The smallest natural number that cannot be described in sixteen words without use of self reference.
16 plus ones
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- First of all, it is Feferman-Schütte (after Solomon Feferman).
Next, there are larger ordinal notation systems "from below", notably Schütte's Brackets (or Klammersymbole) which go up to the so-called large Veblen ordinal. These are impredicative in the technical sense, but only barely so, and hence they (and the systems whose strength they measure) are sometimes called metapredicative (but we don't have a technical definition of "metapredicative" yet!).
Ordinal notation systems using collapsing, e.g., for the Howard ordinal, are on the face of it "gappy", since they employ symbols that can be thought of as uncountable ordinals. After the fact, though, we can just think of Ω in the notation system for the Howard ordinal as denoting the Howard ordinal itself (essentially taking the Mostowski collapse of the image of the notations in the ordinals). Then the system is ungappy, but doesn't embed nicely in larger systems using larger cardinals (or their recursive analogs).Apr 25, 2012
- Thanks,- I'm trying to learn this stuff, going rather slowly because it's just a hobby so far, though it would be fun to think of a new idea someday... I don't even understand the technical definition of 'impredicative' yet! There's not a This Week's Finds in Infinity, is there?Apr 25, 2012
- I'm going to try to understand Schütte's Klammersymbole. Are they discussed in his book or only in his "Kennzeichnung von Ordinalzahlen durch rekursiv definierte Funktionen"? This stuff is hard enough already without the language barrier!Apr 25, 2012
- , I'm afraid there's no This Week's Finds in Infinity yet; perhaps someone should create it!
Technically (following the analysis of Feferman and Schütte), a predicative ordinal is the ordertype of a relation that can be defined and proved to be wellfounded using only previously secured sets (say, in the ramified hierarchy). Feferman has an article discussing the various possible meanings of "predicative", and why the above definition is reasonable (http://math.stanford.edu/~feferman/papers/predicativity.pdf).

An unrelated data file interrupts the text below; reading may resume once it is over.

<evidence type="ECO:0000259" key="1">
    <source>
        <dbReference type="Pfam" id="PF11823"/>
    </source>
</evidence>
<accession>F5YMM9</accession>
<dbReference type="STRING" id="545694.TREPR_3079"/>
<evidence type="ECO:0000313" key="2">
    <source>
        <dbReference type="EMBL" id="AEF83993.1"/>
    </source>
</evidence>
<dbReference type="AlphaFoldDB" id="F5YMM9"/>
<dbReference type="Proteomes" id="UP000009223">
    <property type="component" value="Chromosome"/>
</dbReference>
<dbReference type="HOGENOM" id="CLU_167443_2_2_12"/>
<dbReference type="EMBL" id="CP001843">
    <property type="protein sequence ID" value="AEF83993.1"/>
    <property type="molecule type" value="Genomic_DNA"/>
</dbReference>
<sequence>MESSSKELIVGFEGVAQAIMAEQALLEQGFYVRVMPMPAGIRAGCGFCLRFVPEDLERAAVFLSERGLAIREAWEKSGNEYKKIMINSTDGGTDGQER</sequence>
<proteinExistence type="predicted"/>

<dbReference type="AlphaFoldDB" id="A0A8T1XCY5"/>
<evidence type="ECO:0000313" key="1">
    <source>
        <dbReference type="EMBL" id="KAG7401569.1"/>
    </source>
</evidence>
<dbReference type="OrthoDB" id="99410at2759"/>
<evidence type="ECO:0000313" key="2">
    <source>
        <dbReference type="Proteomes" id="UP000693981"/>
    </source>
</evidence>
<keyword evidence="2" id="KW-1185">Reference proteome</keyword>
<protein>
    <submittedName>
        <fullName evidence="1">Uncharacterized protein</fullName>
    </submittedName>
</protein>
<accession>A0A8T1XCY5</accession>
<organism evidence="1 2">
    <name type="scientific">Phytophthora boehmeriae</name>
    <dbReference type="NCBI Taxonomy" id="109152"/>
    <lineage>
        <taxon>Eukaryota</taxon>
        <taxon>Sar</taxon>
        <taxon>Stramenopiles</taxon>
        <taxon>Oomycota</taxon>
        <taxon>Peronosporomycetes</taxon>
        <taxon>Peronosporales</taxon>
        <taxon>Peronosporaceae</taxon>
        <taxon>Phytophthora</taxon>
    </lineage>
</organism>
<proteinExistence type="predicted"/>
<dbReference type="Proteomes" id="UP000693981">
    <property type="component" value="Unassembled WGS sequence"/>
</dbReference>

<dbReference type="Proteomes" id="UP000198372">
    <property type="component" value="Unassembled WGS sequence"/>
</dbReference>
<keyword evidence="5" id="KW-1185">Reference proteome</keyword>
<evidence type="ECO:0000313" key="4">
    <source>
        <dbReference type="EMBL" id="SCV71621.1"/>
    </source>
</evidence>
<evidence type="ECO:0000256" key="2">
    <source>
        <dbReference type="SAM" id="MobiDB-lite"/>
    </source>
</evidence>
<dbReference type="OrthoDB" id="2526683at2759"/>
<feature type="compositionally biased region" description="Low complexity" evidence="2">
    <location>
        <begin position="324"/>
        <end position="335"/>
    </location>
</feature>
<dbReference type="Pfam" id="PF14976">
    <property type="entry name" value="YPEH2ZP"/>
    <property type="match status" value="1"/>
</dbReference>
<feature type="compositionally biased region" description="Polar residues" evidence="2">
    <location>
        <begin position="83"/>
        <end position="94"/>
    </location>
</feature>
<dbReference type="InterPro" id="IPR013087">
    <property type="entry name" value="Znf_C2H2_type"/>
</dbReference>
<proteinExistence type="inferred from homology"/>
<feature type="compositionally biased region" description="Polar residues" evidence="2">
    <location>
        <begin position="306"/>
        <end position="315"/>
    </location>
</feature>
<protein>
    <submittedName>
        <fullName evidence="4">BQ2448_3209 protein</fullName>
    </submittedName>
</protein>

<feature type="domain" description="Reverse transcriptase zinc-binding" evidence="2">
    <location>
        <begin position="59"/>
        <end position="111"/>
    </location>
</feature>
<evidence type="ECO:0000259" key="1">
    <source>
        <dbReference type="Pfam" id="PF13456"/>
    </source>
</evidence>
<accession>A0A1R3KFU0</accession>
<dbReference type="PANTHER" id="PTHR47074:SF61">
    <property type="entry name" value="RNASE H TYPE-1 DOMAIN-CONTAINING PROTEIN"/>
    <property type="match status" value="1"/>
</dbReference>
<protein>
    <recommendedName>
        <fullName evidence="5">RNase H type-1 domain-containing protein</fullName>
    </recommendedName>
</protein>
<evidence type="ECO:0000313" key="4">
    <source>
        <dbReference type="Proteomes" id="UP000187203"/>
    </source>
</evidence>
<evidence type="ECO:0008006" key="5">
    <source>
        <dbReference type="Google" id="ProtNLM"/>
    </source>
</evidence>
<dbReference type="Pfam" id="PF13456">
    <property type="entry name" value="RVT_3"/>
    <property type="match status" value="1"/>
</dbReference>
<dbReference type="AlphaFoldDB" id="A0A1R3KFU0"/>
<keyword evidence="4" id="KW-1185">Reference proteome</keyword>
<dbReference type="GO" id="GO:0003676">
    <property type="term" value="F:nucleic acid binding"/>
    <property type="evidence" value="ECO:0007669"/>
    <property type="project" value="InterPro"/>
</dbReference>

Schütte's Klammersymbole are a way of extending the Veblen functions of finite arity to infinite arity. I think Veblen already discussed the idea in his work, but Schütte worked out a way to make a recursive notation system from it. I don't remember if it's discussed in his book (but I guess it is). A shorter treatment is in Crossley and Kister's Natural Well Orderings (http://dx.doi.org/10.1007/BF02017491), which also treats of many other systems and the history of their discovery. If that's too short, try this article by Schütte's student, Hilbert Levitz: http://dx.doi.org/10.5169/seals-37163Apr 26, 2012
- Great, thanks! I'll read those.Apr 26, 2012
- - The use of English, is, of course, just a trick for starting a conversation. If we go for a formalization using Turing machines or something like that, as and you suggest, it seems maybe my idea will morph into the Kritchman-Raz proof of Goedel's 2nd incompleteness theorem, as pointed out. A summary of that proof is here, by the way:
In my dreams, I'd like to formalize the notion of 'avoiding self-reference' well enough to get that to play a real role in the formalization of what I wrote. Logicians try to do this using the idea of 'predicative arithmetic'. But I don't understand that well enough to proceed, so I just thought I'd throw the idea out for discussion. I got the idea from this sentence:
"Specifically, we expect that any proof within predicative mathematics of the existence of TR(2,4) will have incomprehensibly many symbols; e.g., more than A(5,5) symbols."
at the end of here:
http://www.math.osu.edu/~friedman.8/pdf/EnormousInt112201.pdfApr 26, 2012